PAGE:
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Study polls New Yorkers on workplace 'quid pro quo' sex harassment

ALBANY – Nearly 11 percent of New Yorkers over the age of 18 report having experienced sexual harassment in which a superior at work “tried to trade job benefits for sexual favors,’’ a new report out today has found.

The study by the School of Industrial and Labor Relations at Cornell University also found that 83 percent of New Yorkers want public officials to do more to address the problems associated with sexual harassment.

The findings were being presented today at a legislative hearing on the topic of sexual harassment – the first of its kind in Albany since 1992, a period that has seen a string of sexual harassment and assault cases brought against lawmakers and other officials.

The ILR school at Cornell also found that 12.2 percent of women reported encountering workplace quid pro quo sexual harassment, while 9.5 percent of men said they had also run into similar problems. Just under half of men and women reporting such harassment at work said the experiences “had an impact on (their) work life … career advancement … or ability to obtain, keep or perform a job.”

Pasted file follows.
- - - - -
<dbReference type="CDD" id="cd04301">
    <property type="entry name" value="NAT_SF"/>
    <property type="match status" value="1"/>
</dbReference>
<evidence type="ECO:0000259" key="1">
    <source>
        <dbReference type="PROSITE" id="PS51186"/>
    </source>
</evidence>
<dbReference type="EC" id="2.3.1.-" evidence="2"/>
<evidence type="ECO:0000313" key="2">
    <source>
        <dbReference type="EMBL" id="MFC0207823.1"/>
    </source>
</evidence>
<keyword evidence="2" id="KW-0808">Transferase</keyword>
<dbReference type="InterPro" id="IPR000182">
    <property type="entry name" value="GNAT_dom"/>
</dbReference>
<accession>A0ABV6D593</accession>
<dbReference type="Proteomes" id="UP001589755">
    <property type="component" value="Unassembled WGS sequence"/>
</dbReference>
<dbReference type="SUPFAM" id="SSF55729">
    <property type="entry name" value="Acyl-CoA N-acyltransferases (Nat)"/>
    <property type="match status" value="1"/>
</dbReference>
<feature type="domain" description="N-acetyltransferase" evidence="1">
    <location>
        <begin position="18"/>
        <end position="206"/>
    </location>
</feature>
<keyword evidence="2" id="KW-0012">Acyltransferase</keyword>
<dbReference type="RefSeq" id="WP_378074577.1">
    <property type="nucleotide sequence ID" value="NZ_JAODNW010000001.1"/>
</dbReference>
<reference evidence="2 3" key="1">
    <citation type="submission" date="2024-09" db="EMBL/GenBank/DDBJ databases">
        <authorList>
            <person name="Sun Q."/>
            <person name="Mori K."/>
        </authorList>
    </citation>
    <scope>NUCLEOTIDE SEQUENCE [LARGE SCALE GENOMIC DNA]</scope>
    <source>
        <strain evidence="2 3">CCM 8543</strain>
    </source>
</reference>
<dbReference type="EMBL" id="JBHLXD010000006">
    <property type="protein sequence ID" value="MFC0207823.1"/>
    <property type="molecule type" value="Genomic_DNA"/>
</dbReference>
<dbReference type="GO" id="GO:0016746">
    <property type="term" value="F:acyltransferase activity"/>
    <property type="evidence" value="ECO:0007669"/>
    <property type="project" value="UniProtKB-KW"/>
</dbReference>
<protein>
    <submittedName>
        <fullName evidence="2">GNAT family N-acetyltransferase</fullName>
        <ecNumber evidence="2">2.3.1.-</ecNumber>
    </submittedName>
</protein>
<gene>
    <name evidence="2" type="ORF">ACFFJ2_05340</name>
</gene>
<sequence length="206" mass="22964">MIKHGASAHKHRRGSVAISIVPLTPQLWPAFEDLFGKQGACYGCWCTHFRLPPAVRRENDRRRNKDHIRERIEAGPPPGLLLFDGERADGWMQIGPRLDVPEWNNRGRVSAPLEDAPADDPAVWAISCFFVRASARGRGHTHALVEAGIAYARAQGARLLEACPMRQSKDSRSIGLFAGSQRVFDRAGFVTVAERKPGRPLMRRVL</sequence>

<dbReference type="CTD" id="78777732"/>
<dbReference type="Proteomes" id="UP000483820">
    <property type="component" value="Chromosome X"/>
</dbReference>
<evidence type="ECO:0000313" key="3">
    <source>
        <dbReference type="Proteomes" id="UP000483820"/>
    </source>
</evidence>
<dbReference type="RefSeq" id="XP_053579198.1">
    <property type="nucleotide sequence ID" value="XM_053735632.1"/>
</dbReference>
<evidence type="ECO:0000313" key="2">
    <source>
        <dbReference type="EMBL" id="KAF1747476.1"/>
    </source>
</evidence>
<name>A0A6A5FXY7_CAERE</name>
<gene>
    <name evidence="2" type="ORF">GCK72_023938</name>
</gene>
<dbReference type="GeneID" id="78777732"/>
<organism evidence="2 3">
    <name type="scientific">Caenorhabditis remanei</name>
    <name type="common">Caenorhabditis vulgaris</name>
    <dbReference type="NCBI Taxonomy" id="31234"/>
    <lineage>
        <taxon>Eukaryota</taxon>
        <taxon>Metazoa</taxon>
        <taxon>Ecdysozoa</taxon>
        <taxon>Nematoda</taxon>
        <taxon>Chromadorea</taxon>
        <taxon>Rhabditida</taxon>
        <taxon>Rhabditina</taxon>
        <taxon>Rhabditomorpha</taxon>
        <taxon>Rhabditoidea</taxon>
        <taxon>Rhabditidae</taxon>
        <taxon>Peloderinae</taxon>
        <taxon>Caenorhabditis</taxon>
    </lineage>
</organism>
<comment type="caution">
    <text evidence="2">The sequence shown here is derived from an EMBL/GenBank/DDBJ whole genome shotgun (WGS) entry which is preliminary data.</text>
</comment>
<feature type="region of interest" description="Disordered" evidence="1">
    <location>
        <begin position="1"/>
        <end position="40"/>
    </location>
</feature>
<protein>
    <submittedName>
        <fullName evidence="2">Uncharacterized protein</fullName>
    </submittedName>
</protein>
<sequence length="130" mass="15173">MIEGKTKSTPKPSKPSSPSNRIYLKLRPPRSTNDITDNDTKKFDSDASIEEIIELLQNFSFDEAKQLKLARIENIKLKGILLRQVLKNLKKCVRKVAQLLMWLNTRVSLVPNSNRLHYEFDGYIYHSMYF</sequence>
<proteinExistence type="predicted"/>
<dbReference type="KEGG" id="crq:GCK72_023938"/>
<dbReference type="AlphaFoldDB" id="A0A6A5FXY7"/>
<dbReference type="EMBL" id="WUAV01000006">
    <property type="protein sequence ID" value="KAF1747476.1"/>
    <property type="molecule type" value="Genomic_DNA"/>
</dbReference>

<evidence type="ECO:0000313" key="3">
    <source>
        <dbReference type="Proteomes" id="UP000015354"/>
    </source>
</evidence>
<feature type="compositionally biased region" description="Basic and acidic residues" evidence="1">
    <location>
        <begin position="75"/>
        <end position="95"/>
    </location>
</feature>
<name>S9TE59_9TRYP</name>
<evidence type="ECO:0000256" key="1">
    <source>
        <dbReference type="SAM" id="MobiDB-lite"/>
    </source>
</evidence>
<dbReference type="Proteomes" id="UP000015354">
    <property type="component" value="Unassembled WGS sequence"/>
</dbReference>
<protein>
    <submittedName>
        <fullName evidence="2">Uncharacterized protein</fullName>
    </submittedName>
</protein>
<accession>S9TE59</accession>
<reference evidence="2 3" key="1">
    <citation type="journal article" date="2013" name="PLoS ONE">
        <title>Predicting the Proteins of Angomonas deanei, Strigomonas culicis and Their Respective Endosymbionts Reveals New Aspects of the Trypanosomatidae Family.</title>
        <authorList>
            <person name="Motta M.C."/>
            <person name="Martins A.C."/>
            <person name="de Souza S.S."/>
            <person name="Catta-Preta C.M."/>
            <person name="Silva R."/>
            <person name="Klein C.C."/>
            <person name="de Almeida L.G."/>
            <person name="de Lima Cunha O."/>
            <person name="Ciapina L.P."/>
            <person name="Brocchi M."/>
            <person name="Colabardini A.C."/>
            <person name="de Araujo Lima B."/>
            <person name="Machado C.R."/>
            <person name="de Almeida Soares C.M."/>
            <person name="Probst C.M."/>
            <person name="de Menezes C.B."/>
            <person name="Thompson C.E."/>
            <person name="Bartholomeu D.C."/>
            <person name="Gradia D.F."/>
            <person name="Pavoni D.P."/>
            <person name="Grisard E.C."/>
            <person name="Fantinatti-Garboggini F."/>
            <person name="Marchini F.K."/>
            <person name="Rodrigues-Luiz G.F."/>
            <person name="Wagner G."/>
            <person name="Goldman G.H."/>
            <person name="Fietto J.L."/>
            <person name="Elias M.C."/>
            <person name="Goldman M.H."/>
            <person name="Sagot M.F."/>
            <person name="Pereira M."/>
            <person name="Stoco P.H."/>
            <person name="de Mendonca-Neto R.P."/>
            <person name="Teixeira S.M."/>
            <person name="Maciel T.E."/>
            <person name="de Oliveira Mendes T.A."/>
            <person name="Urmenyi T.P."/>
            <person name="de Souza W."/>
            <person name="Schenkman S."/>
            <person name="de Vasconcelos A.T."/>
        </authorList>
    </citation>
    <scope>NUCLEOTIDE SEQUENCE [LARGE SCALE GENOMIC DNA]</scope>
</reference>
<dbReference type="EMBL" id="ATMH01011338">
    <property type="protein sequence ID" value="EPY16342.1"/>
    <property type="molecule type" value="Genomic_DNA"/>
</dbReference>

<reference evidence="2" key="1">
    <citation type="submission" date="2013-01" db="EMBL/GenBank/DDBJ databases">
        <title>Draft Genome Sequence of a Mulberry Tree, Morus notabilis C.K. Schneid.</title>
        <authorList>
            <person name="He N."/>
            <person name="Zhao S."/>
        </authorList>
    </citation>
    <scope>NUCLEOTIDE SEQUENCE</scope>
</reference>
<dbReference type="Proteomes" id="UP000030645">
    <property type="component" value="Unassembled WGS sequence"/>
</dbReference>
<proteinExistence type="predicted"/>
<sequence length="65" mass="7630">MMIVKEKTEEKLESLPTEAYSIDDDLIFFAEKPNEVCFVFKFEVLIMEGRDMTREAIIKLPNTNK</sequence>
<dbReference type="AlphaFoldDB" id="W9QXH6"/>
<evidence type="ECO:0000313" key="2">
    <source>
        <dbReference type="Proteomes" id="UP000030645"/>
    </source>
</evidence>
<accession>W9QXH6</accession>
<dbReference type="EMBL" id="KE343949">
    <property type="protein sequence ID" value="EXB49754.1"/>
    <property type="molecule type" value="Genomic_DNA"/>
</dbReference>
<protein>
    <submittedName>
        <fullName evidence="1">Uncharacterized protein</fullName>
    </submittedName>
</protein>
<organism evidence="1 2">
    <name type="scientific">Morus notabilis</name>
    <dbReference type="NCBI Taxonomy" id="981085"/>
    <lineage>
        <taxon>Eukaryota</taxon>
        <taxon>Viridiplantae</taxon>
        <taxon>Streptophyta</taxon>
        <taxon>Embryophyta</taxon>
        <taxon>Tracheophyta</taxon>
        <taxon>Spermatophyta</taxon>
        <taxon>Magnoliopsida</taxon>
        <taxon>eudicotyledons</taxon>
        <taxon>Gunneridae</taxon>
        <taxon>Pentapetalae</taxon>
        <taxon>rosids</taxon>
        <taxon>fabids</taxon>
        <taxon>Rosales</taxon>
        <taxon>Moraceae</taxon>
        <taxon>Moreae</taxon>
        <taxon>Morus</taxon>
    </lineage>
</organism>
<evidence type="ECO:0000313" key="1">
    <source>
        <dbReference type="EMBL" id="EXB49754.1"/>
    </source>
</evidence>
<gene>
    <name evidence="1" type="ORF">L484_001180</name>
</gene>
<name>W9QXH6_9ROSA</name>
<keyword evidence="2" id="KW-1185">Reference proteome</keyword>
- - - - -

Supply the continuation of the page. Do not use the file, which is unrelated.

The study also found a disproportionate share of quid pro quo sexual harassment at work affecting people of color. Just under 14 percent “of people of color and those of Hispanic origin in New York State said they had experienced quid pro quo workplace sexual harassment, compared to 8.5 percent of non-Hispanic whites,’’ the study found.

The study was done by ILR Extension faculty member KC Wagner.

Linda Barrington, associate dean for outreach and sponsored research at the ILR School, said in written testimony that a number of workplace structures need to be in place to address sexual harassment problems, including effective complaint processes.

“Because workplace sexual harassment is both prevalent and complex, efforts to respond will need to be broad based, enlisting the support and engagement of a range of constituencies including employers, unions and worker centers, lawyers, educators, policymakers, and anti-violence advocates, as well as other concerned and knowledgeable individuals,’’ she said in written testimony provided to the legislative panel Wednesday.

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